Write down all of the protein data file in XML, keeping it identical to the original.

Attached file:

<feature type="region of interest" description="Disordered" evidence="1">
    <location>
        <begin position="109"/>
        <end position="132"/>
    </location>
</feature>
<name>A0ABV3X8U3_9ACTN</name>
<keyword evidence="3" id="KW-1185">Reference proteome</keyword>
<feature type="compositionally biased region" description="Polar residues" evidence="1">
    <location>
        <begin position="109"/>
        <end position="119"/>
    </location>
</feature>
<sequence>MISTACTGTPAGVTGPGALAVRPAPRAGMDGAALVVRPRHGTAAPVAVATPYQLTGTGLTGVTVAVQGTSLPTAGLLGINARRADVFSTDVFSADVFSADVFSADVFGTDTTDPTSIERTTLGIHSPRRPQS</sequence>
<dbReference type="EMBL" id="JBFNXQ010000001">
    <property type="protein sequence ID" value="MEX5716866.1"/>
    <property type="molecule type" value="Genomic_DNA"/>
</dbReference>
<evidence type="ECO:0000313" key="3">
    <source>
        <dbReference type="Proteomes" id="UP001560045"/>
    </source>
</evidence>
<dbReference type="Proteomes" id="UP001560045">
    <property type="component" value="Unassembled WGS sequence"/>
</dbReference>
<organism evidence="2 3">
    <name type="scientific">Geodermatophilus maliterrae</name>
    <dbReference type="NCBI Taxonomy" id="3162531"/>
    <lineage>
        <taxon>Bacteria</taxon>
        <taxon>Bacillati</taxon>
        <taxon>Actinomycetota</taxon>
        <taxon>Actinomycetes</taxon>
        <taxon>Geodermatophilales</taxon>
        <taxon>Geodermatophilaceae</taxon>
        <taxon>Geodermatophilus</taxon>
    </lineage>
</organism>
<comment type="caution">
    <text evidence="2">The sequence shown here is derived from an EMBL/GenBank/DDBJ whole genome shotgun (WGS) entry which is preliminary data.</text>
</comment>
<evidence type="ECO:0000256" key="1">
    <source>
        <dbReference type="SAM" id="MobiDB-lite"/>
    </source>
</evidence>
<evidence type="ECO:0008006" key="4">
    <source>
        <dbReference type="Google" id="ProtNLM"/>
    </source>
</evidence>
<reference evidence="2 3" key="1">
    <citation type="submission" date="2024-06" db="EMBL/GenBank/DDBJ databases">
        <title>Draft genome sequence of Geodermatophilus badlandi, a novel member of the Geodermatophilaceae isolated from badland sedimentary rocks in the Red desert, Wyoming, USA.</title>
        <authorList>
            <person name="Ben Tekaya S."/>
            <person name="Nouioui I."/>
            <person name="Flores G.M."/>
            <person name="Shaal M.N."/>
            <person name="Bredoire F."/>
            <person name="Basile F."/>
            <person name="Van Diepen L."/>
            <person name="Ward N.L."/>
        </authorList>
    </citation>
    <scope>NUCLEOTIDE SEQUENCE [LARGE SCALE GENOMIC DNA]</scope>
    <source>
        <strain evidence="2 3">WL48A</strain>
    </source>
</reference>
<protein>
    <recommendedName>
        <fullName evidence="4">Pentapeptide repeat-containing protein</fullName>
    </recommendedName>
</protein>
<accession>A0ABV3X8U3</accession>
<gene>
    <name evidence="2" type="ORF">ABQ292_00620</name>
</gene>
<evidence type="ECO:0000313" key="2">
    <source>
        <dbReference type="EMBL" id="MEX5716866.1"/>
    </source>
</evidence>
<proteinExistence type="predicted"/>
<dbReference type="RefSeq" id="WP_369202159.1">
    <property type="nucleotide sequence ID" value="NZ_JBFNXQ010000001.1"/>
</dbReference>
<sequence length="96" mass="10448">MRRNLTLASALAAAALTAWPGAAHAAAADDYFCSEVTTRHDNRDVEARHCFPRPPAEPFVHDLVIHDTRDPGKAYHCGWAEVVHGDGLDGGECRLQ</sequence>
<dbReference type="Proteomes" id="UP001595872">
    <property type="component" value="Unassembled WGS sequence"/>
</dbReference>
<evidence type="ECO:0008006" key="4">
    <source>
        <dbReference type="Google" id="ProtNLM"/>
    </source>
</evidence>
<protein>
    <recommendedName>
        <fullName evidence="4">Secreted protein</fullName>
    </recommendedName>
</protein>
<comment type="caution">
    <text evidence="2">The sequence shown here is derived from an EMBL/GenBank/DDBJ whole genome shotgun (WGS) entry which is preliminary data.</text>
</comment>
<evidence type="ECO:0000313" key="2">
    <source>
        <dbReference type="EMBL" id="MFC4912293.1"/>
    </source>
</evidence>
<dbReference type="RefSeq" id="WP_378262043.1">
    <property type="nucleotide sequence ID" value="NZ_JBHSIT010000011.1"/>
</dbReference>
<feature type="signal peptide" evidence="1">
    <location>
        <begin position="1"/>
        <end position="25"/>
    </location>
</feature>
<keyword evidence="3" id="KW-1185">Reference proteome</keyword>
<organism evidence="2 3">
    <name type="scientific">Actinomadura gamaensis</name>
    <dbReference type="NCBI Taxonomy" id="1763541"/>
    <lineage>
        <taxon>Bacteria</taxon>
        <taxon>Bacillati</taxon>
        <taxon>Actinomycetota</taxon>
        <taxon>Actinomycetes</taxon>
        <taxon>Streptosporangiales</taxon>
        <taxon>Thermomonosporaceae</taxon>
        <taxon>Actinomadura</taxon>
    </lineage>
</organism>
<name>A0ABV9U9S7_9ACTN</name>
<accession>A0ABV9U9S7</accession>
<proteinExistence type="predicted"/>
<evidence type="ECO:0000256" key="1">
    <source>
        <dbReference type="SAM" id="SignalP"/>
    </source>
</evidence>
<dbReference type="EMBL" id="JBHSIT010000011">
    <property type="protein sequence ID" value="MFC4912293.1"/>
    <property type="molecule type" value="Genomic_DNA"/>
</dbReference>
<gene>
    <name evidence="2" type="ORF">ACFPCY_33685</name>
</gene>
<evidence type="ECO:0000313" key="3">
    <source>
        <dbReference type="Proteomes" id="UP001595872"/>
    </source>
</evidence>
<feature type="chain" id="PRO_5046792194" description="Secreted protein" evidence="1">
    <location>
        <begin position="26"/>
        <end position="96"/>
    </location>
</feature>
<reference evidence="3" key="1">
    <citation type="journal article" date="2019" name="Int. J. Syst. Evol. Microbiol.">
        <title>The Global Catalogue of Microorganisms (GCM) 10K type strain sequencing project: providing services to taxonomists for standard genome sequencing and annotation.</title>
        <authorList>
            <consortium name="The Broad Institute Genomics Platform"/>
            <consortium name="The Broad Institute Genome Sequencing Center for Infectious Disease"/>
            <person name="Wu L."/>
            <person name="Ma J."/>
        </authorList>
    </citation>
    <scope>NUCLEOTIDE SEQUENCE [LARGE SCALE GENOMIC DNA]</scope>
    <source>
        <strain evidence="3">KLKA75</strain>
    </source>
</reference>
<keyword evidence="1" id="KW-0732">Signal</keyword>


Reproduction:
<feature type="region of interest" description="Disordered" evidence="1">
    <location>
        <begin position="109"/>
        <end position="132"/>
    </location>
</feature>
<name>A0ABV3X8U3_9ACTN</name>
<keyword evidence="3" id="KW-1185">Reference proteome</keyword>
<feature type="compositionally biased region" description="Polar residues" evidence="1">
    <location>
        <begin position="109"/>
        <end position="119"/>
    </location>
</feature>
<sequence>MISTACTGTPAGVTGPGALAVRPAPRAGMDGAALVVRPRHGTAAPVAVATPYQLTGTGLTGVTVAVQGTSLPTAGLLGINARRADVFSTDVFSADVFSADVFSADVFGTDTTDPTSIERTTLGIHSPRRPQS</sequence>
<dbReference type="EMBL" id="JBFNXQ010000001">
    <property type="protein sequence ID" value="MEX5716866.1"/>
    <property type="molecule type" value="Genomic_DNA"/>
</dbReference>
<evidence type="ECO:0000313" key="3">
    <source>
        <dbReference type="Proteomes" id="UP001560045"/>
    </source>
</evidence>
<dbReference type="Proteomes" id="UP001560045">
    <property type="component" value="Unassembled WGS sequence"/>
</dbReference>
<organism evidence="2 3">
    <name type="scientific">Geodermatophilus maliterrae</name>
    <dbReference type="NCBI Taxonomy" id="3162531"/>
    <lineage>
        <taxon>Bacteria</taxon>
        <taxon>Bacillati</taxon>
        <taxon>Actinomycetota</taxon>
        <taxon>Actinomycetes</taxon>
        <taxon>Geodermatophilales</taxon>
        <taxon>Geodermatophilaceae</taxon>
        <taxon>Geodermatophilus</taxon>
    </lineage>
</organism>
<comment type="caution">
    <text evidence="2">The sequence shown here is derived from an EMBL/GenBank/DDBJ whole genome shotgun (WGS) entry which is preliminary data.</text>
</comment>
<evidence type="ECO:0000256" key="1">
    <source>
        <dbReference type="SAM" id="MobiDB-lite"/>
    </source>
</evidence>
<evidence type="ECO:0008006" key="4">
    <source>
        <dbReference type="Google" id="ProtNLM"/>
    </source>
</evidence>
<reference evidence="2 3" key="1">
    <citation type="submission" date="2024-06" db="EMBL/GenBank/DDBJ databases">
        <title>Draft genome sequence of Geodermatophilus badlandi, a novel member of the Geodermatophilaceae isolated from badland sedimentary rocks in the Red desert, Wyoming, USA.</title>
        <authorList>
            <person name="Ben Tekaya S."/>
            <person name="Nouioui I."/>
            <person name="Flores G.M."/>
            <person name="Shaal M.N."/>
            <person name="Bredoire F."/>
            <person name="Basile F."/>
            <person name="Van Diepen L."/>
            <person name="Ward N.L."/>
        </authorList>
    </citation>
    <scope>NUCLEOTIDE SEQUENCE [LARGE SCALE GENOMIC DNA]</scope>
    <source>
        <strain evidence="2 3">WL48A</strain>
    </source>
</reference>
<protein>
    <recommendedName>
        <fullName evidence="4">Pentapeptide repeat-containing protein</fullName>
    </recommendedName>
</protein>
<accession>A0ABV3X8U3</accession>
<gene>
    <name evidence="2" type="ORF">ABQ292_00620</name>
</gene>
<evidence type="ECO:0000313" key="2">
    <source>
        <dbReference type="EMBL" id="MEX5716866.1"/>
    </source>
</evidence>
<proteinExistence type="predicted"/>
<dbReference type="RefSeq" id="WP_369202159.1">
    <property type="nucleotide sequence ID" value="NZ_JBFNXQ010000001.1"/>
</dbReference>
<sequence length="96" mass="10448">MRRNLTLASALAAAALTAWPGAAHAAAADDYFCSEVTTRHDNRDVEARHCFPRPPAEPFVHDLVIHDTRDPGKAYHCGWAEVVHGDGLDGGECRLQ</sequence>
<dbReference type="Proteomes" id="UP001595872">
    <property type="component" value="Unassembled WGS sequence"/>
</dbReference>
<evidence type="ECO:0008006" key="4">
    <source>
        <dbReference type="Google" id="ProtNLM"/>
    </source>
</evidence>
<protein>
    <recommendedName>
        <fullName evidence="4">Secreted protein</fullName>
    </recommendedName>
</protein>
<comment type="caution">
    <text evidence="2">The sequence shown here is derived from an EMBL/GenBank/DDBJ whole genome shotgun (WGS) entry which is preliminary data.</text>
</comment>
<evidence type="ECO:0000313" key="2">
    <source>
        <dbReference type="EMBL" id="MFC4912293.1"/>
    </source>
</evidence>
<dbReference type="RefSeq" id="WP_378262043.1">
    <property type="nucleotide sequence ID" value="NZ_JBHSIT010000011.1"/>
</dbReference>
<feature type="signal peptide" evidence="1">
    <location>
        <begin position="1"/>
        <end position="25"/>
    </location>
</feature>
<keyword evidence="3" id="KW-1185">Reference proteome</keyword>
<organism evidence="2 3">
    <name type="scientific">Actinomadura gamaensis</name>
    <dbReference type="NCBI Taxonomy" id="1763541"/>
    <lineage>
        <taxon>Bacteria</taxon>
        <taxon>Bacillati</taxon>
        <taxon>Actinomycetota</taxon>
        <taxon>Actinomycetes</taxon>
        <taxon>Streptosporangiales</taxon>
        <taxon>Thermomonosporaceae</taxon>
        <taxon>Actinomadura</taxon>
    </lineage>
</organism>
<name>A0ABV9U9S7_9ACTN</name>
<accession>A0ABV9U9S7</accession>
<proteinExistence type="predicted"/>
<evidence type="ECO:0000256" key="1">
    <source>
        <dbReference type="SAM" id="SignalP"/>
    </source>
</evidence>
<dbReference type="EMBL" id="JBHSIT010000011">
    <property type="protein sequence ID" value="MFC4912293.1"/>
    <property type="molecule type" value="Genomic_DNA"/>
</dbReference>
<gene>
    <name evidence="2" type="ORF">ACFPCY_33685</name>
</gene>
<evidence type="ECO:0000313" key="3">
    <source>
        <dbReference type="Proteomes" id="UP001595872"/>
    </source>
</evidence>
<feature type="chain" id="PRO_5046792194" description="Secreted protein" evidence="1">
    <location>
        <begin position="26"/>
        <end position="96"/>
    </location>
</feature>
<reference evidence="3" key="1">
    <citation type="journal article" date="2019" name="Int. J. Syst. Evol. Microbiol.">
        <title>The Global Catalogue of Microorganisms (GCM) 10K type strain sequencing project: providing services to taxonomists for standard genome sequencing and annotation.</title>
        <authorList>
            <consortium name="The Broad Institute Genomics Platform"/>
            <consortium name="The Broad Institute Genome Sequencing Center for Infectious Disease"/>
            <person name="Wu L."/>
            <person name="Ma J."/>
        </authorList>
    </citation>
    <scope>NUCLEOTIDE SEQUENCE [LARGE SCALE GENOMIC DNA]</scope>
    <source>
        <strain evidence="3">KLKA75</strain>
    </source>
</reference>
<keyword evidence="1" id="KW-0732">Signal</keyword>